Tuesday, July 30, 2013

Value and Virtue of the First Wonder Woman Movie

 photo wwx_zps5587b6e9.jpg
*image credit= Margie Cox (cosplay)*

In case anyone in a position to influence the making of a Wonder Woman movie (or TV series) reads this: If you do not engage the introduction of Wonder Woman in a major motion picture as political and philosophical commentary, then you are doing it wrong.
You would be squandering a significant opportunity for contemporary relevance and profundity innate in this character. Using the “Stranger in a strange land” approach, she provides a perspective of The Other; the outsider looking in, observing various cultures and social mores. WW is an ideal avatar for promoting & exploring women’s issues and civil rights matters. Everything in our world would necessarily be new to her, seen with an almost childlike innocence and detachment.
WW enables us to conduct interesting and insightful self-examination, through commentary on things we take for granted (like how stupid neck ties are, why women have to wear bras and make up), examining common assumptions and habits. Through her eyes, we have a prime mechanism for critiquing Patriarchy, misogyny and white male privilege. Expose hypocrisy, double standards and gender bias. How women get in their own way and empower their own subjugation by knowingly and unconsciously conforming to Patriarch supremacy. With her, we could psychoanalyze mankind and consider the ramification of nature vs nurture. We could challenge preconceptions about history and the monomyth of monoculture. We could inspect News and entertainment media, as well as question the thoughtless proliferation of digital technology. Deconstruct our concepts of civilization and progress. This is her greatest power and strength as a character.

DC president Diane Nelson stated to The Hollywood Reporter that Wonder Woman is "tricky" and "iconic".
Wonder Woman IS a tricky and iconic character to write well, yes. However, she is only tricky because we treat her as such. Not because she is a Woman. But because women characters are so negatively stigmatized. Wonder Woman is only tricky because she IS so iconic. Not just as a superhero, but as a feminist symbol. Most especially as feminist symbol. There is a great deal invested in her, and what she represents… both as a character and as a statement on the viability of Women As Hero. Although I think the issue is being made more complicated that it really is, or needs to be.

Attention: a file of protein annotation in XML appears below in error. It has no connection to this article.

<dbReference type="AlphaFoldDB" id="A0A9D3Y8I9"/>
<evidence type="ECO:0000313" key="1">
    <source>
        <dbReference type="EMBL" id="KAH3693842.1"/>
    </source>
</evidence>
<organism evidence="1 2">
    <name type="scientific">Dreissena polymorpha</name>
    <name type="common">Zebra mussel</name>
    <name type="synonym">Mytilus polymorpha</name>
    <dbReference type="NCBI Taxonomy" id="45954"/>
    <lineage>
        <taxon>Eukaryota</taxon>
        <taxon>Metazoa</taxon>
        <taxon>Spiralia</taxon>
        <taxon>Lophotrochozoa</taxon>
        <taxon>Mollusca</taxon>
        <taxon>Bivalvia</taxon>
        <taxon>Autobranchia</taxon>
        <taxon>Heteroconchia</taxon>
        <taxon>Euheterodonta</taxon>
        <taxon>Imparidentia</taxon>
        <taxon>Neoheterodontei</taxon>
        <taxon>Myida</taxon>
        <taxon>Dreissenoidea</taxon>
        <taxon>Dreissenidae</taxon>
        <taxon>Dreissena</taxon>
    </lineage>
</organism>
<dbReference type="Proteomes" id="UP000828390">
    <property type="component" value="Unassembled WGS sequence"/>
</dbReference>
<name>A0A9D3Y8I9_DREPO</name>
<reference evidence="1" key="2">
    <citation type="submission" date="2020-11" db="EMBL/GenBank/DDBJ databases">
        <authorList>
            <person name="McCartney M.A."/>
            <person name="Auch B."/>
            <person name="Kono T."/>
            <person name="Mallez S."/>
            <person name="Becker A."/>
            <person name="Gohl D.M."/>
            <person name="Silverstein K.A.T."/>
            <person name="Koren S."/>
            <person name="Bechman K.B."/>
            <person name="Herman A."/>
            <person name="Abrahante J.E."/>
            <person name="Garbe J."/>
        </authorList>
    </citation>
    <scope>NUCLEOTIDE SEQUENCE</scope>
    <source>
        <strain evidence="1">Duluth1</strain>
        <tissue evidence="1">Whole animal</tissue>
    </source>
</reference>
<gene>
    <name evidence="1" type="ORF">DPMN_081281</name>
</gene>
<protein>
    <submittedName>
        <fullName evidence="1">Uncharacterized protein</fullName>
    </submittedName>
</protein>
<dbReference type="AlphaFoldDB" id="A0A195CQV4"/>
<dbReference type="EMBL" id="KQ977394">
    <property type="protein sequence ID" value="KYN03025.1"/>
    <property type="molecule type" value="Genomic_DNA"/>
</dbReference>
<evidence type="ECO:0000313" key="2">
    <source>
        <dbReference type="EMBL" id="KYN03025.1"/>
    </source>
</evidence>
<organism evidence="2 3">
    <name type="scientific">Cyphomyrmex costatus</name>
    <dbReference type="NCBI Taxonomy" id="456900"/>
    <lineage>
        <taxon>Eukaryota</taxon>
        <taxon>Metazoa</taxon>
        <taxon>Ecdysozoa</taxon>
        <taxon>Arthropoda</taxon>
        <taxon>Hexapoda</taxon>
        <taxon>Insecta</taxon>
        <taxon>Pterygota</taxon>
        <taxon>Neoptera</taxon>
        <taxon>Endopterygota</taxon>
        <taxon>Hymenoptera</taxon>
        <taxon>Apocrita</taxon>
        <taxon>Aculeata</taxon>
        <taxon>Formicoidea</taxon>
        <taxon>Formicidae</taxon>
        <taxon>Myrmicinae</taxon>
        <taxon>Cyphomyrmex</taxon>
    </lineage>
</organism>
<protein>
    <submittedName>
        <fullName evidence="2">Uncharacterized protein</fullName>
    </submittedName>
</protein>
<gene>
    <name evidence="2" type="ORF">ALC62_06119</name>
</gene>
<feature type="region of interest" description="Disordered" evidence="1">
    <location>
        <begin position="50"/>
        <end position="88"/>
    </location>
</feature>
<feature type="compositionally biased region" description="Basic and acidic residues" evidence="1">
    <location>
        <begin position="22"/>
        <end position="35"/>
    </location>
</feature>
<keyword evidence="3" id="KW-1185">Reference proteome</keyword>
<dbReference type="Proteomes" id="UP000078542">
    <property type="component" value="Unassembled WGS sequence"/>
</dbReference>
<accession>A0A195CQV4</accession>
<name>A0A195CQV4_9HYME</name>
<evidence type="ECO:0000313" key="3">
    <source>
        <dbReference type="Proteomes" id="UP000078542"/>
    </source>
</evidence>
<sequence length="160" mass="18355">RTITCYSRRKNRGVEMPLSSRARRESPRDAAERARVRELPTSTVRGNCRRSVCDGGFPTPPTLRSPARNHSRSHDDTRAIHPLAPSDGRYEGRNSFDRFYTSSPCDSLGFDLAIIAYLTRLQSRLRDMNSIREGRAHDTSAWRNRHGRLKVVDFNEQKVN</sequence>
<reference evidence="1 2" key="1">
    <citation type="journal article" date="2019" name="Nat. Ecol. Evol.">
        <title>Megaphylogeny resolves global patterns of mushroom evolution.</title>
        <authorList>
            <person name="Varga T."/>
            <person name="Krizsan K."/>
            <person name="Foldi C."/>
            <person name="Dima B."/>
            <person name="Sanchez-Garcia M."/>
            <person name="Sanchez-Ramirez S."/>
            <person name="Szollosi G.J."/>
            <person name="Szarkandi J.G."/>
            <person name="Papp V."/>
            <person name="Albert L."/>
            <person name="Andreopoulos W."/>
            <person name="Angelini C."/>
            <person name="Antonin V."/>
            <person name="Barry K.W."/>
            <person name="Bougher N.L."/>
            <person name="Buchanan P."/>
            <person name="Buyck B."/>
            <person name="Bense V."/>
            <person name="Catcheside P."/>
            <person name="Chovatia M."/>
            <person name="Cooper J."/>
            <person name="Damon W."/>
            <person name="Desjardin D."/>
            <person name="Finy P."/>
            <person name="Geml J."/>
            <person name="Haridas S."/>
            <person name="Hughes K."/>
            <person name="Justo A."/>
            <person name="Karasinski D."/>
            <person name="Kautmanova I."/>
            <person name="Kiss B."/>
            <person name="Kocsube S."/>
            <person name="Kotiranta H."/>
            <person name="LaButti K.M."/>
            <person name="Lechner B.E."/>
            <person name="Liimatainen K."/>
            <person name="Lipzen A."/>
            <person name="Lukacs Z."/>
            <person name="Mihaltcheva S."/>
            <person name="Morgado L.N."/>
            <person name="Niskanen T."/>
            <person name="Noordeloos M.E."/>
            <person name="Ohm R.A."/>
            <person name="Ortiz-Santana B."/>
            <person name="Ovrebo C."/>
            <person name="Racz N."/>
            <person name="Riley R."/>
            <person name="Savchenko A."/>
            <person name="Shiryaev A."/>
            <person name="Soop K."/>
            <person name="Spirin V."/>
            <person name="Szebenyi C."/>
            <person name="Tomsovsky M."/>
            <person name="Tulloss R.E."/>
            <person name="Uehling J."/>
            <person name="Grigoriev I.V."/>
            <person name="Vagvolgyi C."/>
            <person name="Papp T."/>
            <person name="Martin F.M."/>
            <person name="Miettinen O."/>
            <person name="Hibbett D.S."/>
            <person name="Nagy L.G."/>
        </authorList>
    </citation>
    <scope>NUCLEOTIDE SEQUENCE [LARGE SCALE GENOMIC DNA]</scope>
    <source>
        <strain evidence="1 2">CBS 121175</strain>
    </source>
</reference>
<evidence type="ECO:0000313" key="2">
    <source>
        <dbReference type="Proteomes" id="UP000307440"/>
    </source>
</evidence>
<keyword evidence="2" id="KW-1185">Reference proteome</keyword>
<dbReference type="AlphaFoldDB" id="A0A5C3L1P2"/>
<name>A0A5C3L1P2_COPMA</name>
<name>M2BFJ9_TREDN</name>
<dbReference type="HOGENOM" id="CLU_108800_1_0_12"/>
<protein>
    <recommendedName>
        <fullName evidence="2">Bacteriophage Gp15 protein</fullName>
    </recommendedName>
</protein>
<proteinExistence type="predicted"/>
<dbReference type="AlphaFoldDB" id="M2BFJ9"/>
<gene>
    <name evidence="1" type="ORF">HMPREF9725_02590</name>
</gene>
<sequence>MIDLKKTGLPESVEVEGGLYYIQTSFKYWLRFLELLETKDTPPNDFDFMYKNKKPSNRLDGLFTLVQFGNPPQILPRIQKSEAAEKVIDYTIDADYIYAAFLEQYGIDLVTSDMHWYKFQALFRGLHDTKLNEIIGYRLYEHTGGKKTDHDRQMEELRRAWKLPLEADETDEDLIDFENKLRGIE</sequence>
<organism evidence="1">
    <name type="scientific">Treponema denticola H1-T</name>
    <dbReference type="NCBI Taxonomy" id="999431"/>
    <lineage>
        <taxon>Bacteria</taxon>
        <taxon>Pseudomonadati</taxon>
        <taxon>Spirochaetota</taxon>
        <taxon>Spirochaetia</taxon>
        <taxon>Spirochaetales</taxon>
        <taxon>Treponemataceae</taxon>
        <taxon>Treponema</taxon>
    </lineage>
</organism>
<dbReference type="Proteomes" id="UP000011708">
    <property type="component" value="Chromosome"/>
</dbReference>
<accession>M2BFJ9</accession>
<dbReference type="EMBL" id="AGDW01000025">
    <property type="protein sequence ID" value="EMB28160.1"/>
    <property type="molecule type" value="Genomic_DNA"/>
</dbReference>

As Nelson correctly observed, we DO have to get her right. We must do her right or not at all. Because the success of her movie opens the door to other movies with women heroes or leads. But the failure of her movie shuts that door, interpreted as misguided “proof” that women can’t carry a movie. A proper WW film would dispell that erroneous and malicious myth.
But to interpret this trickiness as WW being too problematic or too risky—as an excuse to NOT produce a Wonder Woman film-- is the fool’s and coward’s choice. That would be our loss, and we lesser for it. Not making this mistake is important for a WW film to get made. A lot of things need to be taken into account creatively. Nelson also rightly noted that there are lots of facets to Wonder Woman, and [I think] the key is, how do you get the right facet for that right medium?
If you think it cannot be done, then you just are not trying--- suffering an epic fail of imagination.

Friday, July 26, 2013

She Says, Be Here Now

One of several excellent poems written by Amanda Kimmerly: Blame it on Bad Weather
The sky is falling and I must have swallowed it
while walking to the office. Fog has seeped
so far down my sinuses, it's draining out
my eye cavity--
all I see is gray:
gray walls, gray carpet, gray countertops
even the blinks in between are a shade
of pencil lead
but like a good copy-editor, I
cross out, carrot top, insert letter here,
an i in the typo "Lve"
or is it o,
I don't know, so I write ea
wipe the crust from my eyes,
and go.

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Monday, July 8, 2013

Monday, July 1, 2013